children aged 11-14 (Safrit, 1990). The technical error of measurement for subscapular skinfold varies from 0.88 to 1.16 mm for intraobserver error and from 0.88 to 1.53 mm for interobserver error (Harrison et al., 1988). For triceps skinfold, the technical error of measurement ranges from 0.4 to 0.8 mm for intraobserver error and from 0.8 to 1.89 mm for interobserver error (Harrison et al., 1988).

The triceps and subscapular skinfolds are the most widely used in growth studies, and national reference data were developed by using the samples included for BMI in the CDC 2000 growth charts (Addo and Himes, 2010). Skinfolds can be and have been measured on any number of bodily sites. A key is standard definition and location of the sites and proper marking of the sites prior to application of the skinfold calipers. As noted earlier, ratios of skinfolds measured on the trunk to those measured on the extremities are commonly used to estimate relative subcutaneous fat distribution, which has been related to chronic disease risk factors in youth.


When selecting fitness test items, an important criterion is the feasibility and practicality of the measures. The committee evaluated the feasibility and practicality of body composition measures assuming that they would be implemented by trained personnel as recommended in this report.

The measurements recommended for inclusion in a youth fitness test battery are height, weight, waist circumference, and triceps and subscapular skinfolds. All of these measurements can be taken reasonably quickly. The selected measurements, however, are not free of potential motivational or self-esteem influences; self-esteem may be affected by the interpretation of results for estimated body composition. For this reason and to protect privacy, waist circumference and subscapular skinfold thickness should not be assessed in group settings. It is assumed that appropriate space (e.g., a nurse’s office) would be available to ensure the privacy of the measurement process since measurement of skinfolds and waist circumference requires exposure of the trunk to allow the test administrator to access the subscapular area on the back and the waist. This setting also would minimize the potential for embarrassment when two test administrators are needed in the room (see below).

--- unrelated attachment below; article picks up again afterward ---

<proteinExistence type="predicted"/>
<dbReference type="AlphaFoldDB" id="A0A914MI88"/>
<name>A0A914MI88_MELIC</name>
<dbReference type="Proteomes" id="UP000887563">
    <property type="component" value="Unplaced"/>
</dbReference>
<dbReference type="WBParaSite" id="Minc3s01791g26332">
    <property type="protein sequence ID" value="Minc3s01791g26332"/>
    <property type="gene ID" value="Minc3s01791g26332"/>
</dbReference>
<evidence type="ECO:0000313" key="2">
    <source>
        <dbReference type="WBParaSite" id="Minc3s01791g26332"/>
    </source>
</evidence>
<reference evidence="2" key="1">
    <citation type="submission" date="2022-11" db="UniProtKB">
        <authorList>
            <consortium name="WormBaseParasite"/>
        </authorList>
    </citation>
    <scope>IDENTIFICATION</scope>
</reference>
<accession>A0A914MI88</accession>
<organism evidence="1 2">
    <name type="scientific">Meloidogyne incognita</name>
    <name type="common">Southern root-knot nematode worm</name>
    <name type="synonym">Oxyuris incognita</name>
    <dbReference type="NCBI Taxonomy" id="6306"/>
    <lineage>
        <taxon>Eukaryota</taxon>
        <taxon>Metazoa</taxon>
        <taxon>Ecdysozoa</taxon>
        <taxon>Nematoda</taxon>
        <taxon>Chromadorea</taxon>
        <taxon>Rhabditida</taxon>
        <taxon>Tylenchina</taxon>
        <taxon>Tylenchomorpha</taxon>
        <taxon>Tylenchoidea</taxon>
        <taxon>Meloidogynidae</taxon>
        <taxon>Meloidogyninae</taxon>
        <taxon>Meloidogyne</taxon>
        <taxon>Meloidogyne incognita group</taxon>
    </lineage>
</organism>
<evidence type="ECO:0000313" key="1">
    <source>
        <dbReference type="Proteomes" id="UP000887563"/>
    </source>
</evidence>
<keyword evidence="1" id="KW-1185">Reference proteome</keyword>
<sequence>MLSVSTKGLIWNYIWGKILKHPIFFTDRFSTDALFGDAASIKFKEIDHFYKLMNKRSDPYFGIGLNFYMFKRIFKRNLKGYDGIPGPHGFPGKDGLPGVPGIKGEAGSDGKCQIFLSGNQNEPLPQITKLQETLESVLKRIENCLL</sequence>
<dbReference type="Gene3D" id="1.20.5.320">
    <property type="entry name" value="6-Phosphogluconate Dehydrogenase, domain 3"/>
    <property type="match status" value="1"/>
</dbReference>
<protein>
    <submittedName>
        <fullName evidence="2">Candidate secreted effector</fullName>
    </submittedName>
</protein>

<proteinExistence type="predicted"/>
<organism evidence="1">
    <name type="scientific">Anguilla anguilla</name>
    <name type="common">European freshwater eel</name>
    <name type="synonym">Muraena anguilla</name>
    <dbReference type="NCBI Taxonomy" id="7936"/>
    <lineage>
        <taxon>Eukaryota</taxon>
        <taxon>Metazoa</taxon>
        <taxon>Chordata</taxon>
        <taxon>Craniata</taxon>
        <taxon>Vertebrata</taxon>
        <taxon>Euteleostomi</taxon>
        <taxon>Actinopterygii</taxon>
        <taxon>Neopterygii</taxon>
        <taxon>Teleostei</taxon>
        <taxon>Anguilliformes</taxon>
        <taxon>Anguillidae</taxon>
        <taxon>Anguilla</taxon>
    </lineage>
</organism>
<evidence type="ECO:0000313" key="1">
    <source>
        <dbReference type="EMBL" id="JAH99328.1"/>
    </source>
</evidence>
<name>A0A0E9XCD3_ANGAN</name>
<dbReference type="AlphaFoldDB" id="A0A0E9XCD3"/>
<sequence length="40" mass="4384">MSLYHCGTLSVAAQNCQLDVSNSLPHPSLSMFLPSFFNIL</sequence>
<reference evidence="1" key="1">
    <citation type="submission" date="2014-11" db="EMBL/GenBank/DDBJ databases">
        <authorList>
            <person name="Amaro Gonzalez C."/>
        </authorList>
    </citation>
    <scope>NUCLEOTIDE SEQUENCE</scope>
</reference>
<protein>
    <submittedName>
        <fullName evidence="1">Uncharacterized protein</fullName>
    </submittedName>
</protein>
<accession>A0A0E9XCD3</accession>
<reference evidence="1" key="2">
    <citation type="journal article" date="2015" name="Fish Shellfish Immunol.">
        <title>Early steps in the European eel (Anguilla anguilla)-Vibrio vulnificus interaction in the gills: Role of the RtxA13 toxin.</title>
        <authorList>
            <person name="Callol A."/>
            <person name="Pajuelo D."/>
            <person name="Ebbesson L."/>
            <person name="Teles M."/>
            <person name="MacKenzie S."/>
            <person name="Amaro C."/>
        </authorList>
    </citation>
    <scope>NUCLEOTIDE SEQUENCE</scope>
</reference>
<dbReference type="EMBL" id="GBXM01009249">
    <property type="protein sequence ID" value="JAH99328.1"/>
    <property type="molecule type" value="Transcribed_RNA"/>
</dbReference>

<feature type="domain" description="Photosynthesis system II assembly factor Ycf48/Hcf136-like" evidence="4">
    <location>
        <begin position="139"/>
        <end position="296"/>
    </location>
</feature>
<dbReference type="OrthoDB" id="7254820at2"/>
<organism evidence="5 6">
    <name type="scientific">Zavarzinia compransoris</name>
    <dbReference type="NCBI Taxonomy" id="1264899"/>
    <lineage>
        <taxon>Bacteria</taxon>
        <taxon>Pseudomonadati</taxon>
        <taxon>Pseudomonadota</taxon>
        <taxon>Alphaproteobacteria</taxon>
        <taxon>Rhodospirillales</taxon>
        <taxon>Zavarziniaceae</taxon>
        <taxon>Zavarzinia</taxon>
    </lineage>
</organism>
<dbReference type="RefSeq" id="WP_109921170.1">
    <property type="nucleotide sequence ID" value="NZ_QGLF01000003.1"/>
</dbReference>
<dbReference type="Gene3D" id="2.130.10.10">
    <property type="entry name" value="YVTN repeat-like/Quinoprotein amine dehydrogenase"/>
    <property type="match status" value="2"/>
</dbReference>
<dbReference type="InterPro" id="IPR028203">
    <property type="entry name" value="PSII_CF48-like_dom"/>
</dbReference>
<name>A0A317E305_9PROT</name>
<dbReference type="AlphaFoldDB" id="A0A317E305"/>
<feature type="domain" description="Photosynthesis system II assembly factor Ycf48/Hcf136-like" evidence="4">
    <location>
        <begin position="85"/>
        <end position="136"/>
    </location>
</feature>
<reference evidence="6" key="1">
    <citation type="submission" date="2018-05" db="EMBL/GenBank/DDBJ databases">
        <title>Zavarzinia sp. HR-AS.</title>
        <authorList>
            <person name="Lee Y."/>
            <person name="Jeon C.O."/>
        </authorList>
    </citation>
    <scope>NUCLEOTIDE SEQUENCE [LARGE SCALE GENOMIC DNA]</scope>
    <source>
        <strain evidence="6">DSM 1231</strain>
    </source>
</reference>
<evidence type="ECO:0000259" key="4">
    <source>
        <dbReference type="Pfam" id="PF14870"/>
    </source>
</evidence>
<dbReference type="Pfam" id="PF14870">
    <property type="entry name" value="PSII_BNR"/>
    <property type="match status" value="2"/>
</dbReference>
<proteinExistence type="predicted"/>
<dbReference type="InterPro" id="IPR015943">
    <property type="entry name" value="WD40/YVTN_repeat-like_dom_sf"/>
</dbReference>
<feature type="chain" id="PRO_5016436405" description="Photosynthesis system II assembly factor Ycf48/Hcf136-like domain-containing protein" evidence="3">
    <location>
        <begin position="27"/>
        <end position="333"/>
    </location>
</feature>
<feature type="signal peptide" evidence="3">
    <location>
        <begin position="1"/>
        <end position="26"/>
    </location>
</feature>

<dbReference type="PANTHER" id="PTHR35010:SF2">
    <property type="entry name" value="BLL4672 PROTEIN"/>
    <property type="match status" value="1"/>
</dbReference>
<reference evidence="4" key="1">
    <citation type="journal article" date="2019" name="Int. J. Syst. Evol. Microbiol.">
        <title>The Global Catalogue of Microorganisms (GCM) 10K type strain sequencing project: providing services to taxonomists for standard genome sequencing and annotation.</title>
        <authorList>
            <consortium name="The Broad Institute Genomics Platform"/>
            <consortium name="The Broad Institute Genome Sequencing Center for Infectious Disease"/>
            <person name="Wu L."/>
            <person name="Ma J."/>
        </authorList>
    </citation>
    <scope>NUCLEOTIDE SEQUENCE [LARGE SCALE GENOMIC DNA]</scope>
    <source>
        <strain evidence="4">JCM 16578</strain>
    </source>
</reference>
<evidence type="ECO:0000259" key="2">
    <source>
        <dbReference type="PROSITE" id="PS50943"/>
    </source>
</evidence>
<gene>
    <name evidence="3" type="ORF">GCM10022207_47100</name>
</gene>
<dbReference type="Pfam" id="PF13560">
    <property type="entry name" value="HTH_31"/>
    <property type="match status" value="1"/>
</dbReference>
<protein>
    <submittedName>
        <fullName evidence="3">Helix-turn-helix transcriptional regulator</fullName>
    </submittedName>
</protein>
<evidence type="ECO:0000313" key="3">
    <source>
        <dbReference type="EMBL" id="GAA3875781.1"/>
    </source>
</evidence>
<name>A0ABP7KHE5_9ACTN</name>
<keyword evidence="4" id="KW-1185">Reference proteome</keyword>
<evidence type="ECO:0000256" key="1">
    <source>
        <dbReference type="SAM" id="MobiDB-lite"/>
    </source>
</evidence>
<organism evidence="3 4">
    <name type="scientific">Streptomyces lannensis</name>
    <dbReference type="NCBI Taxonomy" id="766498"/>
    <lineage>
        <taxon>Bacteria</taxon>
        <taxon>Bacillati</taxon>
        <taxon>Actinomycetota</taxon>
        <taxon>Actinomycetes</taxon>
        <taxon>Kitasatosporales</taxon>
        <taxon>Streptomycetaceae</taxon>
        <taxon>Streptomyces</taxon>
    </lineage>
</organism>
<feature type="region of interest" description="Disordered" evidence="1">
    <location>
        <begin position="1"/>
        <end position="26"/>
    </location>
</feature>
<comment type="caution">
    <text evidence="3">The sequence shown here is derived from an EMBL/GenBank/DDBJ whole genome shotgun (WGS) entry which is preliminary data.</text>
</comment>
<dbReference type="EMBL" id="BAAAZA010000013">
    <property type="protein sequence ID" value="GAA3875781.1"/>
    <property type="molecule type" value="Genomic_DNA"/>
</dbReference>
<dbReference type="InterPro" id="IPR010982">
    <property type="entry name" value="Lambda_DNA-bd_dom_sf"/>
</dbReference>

Equipment needed to measure body composition using the tests recommended above includes a stadiometer, a scale, skinfold calipers, and a tape measure. The NHANES measurement techniques are presented in Annex 4-1 as an example of commonly used methodology for indicators of body composition. As noted there, these anthropometric measurements, while not difficult, are highly error-prone. To avoid error, only high-quality equipment should be used, and test administrators should have the necessary

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